If an alleged scientific study indeed was conducted in accordance to the accepted standards of the scientific community, and if it produced stunning results, then I wonder why it wasn’t published in a scientific journal. That doesn’t make sense. So, if the study wasn’t plainly invented, it must have been scientifically flawed.

Furthermore, neutral, genuine science would aim to study a generic chemical for its pharmaceutical value. Studies that instead use brand name extracts of an unknown competition and standardization are most probably bogus science. Apart from that, the idea of selling pharmaceuticals and dietary supplements of secret or undisclosed ingredients and standardization totally contradicts established standards of consumer protection.

On the other hand, “standardized extract” is a catch phrase that many supplement buyers associate with superior quality.

Indeed, yohimbe bark extract that is standardized for yohimbine is superior to yohimbe bark extract that is not standardized for yohimbine. For yohimbine is the most potent of a very limited range of active components that account for the effect of yohimbe.

Yohimbe standardized for 2 % yohimbine

Indeed, too, St. John’s wort that is standardized for hypericin is superior to St. John’s wort
extract that is not standardized for hypericin.

St. John’s wort recommended to be standardized to 0.3% hypericin

If any of the major tongkat ali extract distributing companies were to come up with an extract standardized for what indeed is or are the active components, this would be a progress. But so far, there is no clear picture which of the numerous active components listed on the above referred-to page of the Global Information Hub for Integrated Medicine is to what extend responsible for which effect.

But the lure is there, for commercial reasons, to claim standardization for active ingredients.

For example for eurypeptides? At a whooping 22 %.

Peptides what? The word eurypeptides suggests that we here deal with the peptides of Eurycoma longifolia Jack.

I have found no scientific source that would refer to eurypeptides. So, the product that is claimed to be standardized to 22 % eurypeptides is standardized to something unknown in the scientific literature.

It’s also not explained at websites that sell tongkat ali extract, standardized to 22 % eurypeptides, what these peptides are supposed to be.

Of course, I know what peptides are: short chains of amino acids, held together by peptide bonds. When the chains of amino acids become longer (let’s say: more than 50), then we no longer talk of peptides but of proteins.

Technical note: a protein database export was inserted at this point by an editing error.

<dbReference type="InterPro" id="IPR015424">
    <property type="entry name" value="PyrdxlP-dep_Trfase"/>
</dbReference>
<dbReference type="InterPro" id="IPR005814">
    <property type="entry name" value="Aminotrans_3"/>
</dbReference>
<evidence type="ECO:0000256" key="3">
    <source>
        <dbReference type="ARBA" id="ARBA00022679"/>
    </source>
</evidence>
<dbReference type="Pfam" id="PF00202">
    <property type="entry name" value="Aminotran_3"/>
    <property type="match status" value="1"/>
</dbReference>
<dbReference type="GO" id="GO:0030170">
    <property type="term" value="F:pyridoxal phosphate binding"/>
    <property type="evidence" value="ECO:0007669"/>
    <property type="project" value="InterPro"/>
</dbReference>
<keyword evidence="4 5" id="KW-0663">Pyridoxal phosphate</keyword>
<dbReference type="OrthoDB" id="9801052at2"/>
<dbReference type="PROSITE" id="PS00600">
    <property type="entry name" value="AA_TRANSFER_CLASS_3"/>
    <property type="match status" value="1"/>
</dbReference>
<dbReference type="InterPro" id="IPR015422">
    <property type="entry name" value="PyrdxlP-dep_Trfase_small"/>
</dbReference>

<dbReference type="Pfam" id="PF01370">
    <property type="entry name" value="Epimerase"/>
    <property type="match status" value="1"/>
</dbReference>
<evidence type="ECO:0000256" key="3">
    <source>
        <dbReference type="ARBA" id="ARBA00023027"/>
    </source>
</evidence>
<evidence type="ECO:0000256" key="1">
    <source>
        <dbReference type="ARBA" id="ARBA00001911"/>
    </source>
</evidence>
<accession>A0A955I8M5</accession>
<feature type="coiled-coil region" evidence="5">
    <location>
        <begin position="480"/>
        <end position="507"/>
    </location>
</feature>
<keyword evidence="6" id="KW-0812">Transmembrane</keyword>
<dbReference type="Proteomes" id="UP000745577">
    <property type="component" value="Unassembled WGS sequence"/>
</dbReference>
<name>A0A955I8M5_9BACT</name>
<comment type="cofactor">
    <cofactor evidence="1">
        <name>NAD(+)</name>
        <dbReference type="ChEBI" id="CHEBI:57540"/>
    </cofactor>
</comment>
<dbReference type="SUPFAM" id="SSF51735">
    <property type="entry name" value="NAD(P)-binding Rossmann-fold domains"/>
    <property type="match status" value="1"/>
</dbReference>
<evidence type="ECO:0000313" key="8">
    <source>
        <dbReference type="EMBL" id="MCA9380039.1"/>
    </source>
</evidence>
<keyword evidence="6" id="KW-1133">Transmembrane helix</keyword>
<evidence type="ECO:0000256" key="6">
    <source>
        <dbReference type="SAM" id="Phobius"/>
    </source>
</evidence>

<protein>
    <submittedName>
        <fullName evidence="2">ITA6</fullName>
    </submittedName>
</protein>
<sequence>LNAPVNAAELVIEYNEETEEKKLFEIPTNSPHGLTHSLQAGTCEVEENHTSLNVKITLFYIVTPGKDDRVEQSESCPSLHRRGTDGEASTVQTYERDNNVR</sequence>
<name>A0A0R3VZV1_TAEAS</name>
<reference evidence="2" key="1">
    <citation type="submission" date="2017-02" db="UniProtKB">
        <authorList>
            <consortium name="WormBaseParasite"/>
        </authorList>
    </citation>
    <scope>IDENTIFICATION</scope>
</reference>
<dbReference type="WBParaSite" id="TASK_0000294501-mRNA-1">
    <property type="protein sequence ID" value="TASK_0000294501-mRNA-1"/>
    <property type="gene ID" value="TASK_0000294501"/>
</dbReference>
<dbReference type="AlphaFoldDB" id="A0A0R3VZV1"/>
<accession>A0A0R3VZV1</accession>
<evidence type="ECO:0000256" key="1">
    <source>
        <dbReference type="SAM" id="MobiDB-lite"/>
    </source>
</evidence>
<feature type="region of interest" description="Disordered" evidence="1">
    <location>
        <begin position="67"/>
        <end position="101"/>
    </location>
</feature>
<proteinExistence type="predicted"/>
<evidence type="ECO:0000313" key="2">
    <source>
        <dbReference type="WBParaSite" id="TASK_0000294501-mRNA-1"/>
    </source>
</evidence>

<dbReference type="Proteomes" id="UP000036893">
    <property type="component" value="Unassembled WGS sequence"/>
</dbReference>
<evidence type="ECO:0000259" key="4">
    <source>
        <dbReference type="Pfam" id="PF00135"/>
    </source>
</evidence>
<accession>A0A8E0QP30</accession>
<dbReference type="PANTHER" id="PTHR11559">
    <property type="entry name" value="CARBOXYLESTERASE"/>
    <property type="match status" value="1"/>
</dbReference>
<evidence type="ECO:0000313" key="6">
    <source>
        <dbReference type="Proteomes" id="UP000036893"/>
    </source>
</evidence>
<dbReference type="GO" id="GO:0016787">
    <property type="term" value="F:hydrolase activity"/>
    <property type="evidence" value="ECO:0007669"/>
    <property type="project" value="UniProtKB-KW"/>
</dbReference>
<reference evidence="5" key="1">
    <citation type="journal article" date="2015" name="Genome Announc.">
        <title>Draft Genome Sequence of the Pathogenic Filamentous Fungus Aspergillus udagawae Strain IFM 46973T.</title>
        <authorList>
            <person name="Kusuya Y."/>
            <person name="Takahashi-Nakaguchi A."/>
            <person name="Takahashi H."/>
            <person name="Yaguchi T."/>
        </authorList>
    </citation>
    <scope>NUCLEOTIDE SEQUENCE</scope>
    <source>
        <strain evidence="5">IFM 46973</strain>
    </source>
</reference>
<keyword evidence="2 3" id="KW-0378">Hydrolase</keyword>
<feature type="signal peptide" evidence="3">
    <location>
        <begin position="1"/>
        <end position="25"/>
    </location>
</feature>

Now, if those websites that claim to sell standardized tongkat ali extract would give some indication for which chemical substances they allegedly standardize their extract (if all that standardization talk is based on reality in the first place) that would be a step forward.

The Global Information Hub for Integrated Medicine, on the above-cited page states:

“Eurycoma longifolia is usually standardized to eurycomanone, 13alpha(21)-epoxyeurycomanone, eurycomalactone, and 14,15beta-dihydroxyklaineanone as reference markers for its organic extract whereas the more polar quassinoids and glycoproteins are used as standards for the aqueous extract.”

I have never seen a commercial product standardized to any of these chemical substances. I would not exclude the possibility that any of the large chemical suppliers, e.g. Sigma Aldrich, sells an eurycoma longifolia extract standardized for eurycomanone or eurycomalactone, but they would likely only do so to chemical laboratories.

And I am sure that in any country, no eurycoma longifolia extract standardized to any of the above-listed chemicals would be allowed to go on sale as a health supplement without first going through the same kind of clinical trials that were required for sildenafil citrate or apomorphine.

Whole tongkat ali root, or tongkat ali extract that has been produced in a traditional manner by soaking and boiling chipped root, discarding the roots, and evaporating the water, has a known risk profile. In this form, tongkat ali has been consumed for centuries.

But standardizing tongkat ali extract for certain chemicals, the effect of which on humans has not been established in peer-reviewed clinical trials, is something else. And if the standardization is for chemicals that are given a fancy name which is not reflected in the scientific literature, it is something else again. Something of which I would not want to be part.

Or could it be that the whole eurypeptides story, too, is just bogus science?


1 Ms. Jamilah Salleh, Protein markers useful in authenticating eurycoma longifolia contained herbal aphrodisiac products, Vejayan, J.; Iman, V.; Foong, S.L.; Ibrahim, H. (2013) Protein markers useful in authenticating eurycoma longifolia contained herbal aphrodisiac products. Malaysian Journal of Science, 32 (1). pp. 15-23.

2 Ching-Hao Li,1,2 Jiunn-Wang Liao,3 Po-Lin Liao,4,5 Wei-Kuang Huang,4 Ling-Shan Tse,4 Cheng-Hui Lin,4 Jaw-Jou Kang,5 and Yu-Wen Cheng4, Evaluation of Acute 13-Week Subchronic Toxicity and Genotoxicity of the Powdered Root of Tongkat Ali (Eurycoma longifolia Jack), Evidence-Based Complementary and Alternative Medicine Volume 2013 (2013), Article ID 102987, 11 pages